In this book, Feliciano de Sá Guimarães offers an original application of Role Theory. He proposes a theory of master role transitions to explain how small powers can change regional powers’ master roles without changing the regional material power distribution.
Master role transition is the replacement of an active dominant master role by a dormant or inactive role located within one’s role repertoire. Guimarães argues that only a combination of four necessary conditions can produce a full master role transition: asymmetrical material interdependence, altercasting, domestic contestation and regional contestation. In each one of these conditions, a small power uses material and ideational tools to promote a master role transition within the regional power role repertoire. To test his model, Guimarães turns to five case studies in Latin America, Southern Africa and South Asia: the 2006–2007 Bolivia–Brazil gas crisis, the 2008–2009 Paraguay–Brazil Itaipú Dam crisis, the 2008–2009 Ecuador–Brazil Odebrecht crisis, the 1998 South Africa–Lesotho military intervention crisis and the 1996India–Bangladesh Ganges water crisis.
A Theory of Master Role Transition is an excellent resource for those studying both theory and method in International Relations and foreign policy analysis.
Table of Contents
2. A Theory of Master Role Transition
3. The 2006-2007 Brazil-Bolivia Gas Crisis
4. The 2008-2009 Brazil-Paraguay Itaipú Dam Crisis
5. The 2008-2009 Brazil-Ecuador Odebrecht Crisis
6. The 1998 South Africa-Lesotho Operation Boleas Crisis
7. The 1996 India-Bangladesh Ganges Waters Crisis
Feliciano de Sá Guimarães is Associate Professor at the Institute of International Relations at University of São Paulo and Visiting Fellow at the Political Science Department at Yale University (2019–2020). He earned his PhD in political science from the University of São Paulo (2006–2010). His main topics of interest are Role Theory, public opinion and Brazilian foreign policy.
"It turns much of traditional IR theory on its head, not only because it takes a comparative approach to three regional powers of the Global South, but also because it argues that under certain conditions, small powers are not only ‘takers’ in relation to regional powers, but can also delegitimize’ their projected roles.'
Janis van der Westhuizen, University of Stellenbosch, South Africa
'Feliciano de Sá Guimarães effectively makes the case that role theory facilitates a more nuanced understanding of the role of power in foreign relations. He carefully outlines the conditions under which small states can influence the role enactment (and foreign policy behavior) of regional powers – and tests his propositions using cases from the global south. On doing so, Guimarães broadens our understanding of foreign policy behavior both theoretically and empirically.'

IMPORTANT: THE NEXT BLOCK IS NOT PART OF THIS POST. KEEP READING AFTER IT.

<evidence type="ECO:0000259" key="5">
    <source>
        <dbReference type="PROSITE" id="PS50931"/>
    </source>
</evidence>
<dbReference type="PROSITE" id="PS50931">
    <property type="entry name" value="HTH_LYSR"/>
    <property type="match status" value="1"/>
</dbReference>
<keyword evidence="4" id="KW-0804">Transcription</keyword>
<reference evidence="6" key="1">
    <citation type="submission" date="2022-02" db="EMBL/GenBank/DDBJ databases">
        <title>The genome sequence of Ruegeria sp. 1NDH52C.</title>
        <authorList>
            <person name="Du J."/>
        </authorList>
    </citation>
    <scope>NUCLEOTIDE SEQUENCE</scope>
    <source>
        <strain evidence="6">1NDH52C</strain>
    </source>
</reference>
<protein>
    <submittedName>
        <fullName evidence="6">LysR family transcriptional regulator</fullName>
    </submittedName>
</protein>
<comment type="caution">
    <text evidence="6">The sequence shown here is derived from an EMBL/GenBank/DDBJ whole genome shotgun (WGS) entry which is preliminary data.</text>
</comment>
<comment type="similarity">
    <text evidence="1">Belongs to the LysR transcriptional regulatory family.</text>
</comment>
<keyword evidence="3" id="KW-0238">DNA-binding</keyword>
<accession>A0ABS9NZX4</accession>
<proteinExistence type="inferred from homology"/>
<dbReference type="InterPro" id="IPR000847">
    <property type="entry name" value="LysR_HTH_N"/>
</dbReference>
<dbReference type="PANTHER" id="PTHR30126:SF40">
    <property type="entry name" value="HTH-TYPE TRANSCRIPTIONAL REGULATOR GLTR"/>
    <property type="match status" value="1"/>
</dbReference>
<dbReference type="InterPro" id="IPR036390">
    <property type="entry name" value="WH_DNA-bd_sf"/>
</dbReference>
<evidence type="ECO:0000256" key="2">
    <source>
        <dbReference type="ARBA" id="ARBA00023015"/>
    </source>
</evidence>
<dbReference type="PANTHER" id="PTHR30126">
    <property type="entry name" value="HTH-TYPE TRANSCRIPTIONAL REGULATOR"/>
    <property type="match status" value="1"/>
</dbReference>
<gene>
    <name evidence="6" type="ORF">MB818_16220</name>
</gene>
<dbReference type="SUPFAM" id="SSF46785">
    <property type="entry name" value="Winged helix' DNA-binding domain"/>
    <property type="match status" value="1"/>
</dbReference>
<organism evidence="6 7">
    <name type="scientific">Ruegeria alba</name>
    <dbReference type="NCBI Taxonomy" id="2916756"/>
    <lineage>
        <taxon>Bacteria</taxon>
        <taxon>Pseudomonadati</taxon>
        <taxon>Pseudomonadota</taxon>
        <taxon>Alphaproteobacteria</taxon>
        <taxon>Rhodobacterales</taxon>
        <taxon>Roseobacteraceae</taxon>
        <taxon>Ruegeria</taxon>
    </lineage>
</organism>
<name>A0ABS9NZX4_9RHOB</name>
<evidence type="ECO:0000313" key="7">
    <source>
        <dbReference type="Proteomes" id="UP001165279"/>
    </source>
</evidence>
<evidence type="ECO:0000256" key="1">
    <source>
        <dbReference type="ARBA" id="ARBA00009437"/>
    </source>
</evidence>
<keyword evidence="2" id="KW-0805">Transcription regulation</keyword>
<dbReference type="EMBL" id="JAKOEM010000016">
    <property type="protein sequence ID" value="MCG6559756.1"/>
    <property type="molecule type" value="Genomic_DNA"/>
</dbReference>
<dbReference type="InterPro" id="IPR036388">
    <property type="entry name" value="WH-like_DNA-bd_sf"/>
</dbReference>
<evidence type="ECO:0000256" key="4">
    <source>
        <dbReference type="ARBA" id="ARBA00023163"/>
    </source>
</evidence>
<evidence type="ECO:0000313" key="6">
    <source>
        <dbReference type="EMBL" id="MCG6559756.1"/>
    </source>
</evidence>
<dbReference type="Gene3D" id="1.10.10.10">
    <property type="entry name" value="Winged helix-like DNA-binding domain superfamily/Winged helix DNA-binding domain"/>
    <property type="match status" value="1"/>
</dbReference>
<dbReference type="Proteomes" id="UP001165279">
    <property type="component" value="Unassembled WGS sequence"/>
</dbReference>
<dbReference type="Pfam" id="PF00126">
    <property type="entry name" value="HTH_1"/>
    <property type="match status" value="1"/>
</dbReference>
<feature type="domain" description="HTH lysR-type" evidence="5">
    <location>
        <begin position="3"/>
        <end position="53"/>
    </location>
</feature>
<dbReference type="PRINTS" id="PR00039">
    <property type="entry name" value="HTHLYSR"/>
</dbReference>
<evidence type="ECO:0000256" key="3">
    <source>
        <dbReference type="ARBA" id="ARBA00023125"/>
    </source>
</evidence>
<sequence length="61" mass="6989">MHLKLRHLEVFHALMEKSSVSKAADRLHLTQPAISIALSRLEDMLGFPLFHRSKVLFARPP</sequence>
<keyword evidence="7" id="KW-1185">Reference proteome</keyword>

Marijke Breuning, University of North Texas
'This insightful book deploys a set of tools from role theory—which rarely has been applied to small states—to better understand the pivotal roles of materially weaker actors. Through their interactions with larger neighbors, small states in de Sá Guimarães’ case studies affect the self-conceptions, international roles, and perceived interests of larger states. The book’s creative application of its role theoretical approach and its lucid case studies of asymmetrical relationships make it an important new reference for the study of small states and their regions.'
Tom Long, Associate Professor in New Rising World Powers, University of Warwick
'This is a timely and innovative contribution to the study of regions and regional powers. The book takes a new look at the relationship between material and ideational qualities in role theory, and reverses the top-down approach in the regional powers literature. Not only secondary powers, but also small powers can change the master roles of regional powers.'
Detlef Nolte, GIGA German Institute of Global and Area Studies
'A Theory of Master Role Transition: Small Powers Shaping Regional Hegemons provides a rigorous analysis of how foreign policy roles transition as a result of small and regional power interactions. Feliciano de Sá Guimarães offers a rigorous framework that specifies conditions for master role change in regional politics. With role theoretic analysis, readers will gain significant insights about Latin America, Southern Africa and Southeast Asia. The book is a necessary reading for foreign policy analysts, area specialists and policy-makers.'
Özgür Özdamar, Associate Professor of International Relations, Bilkent University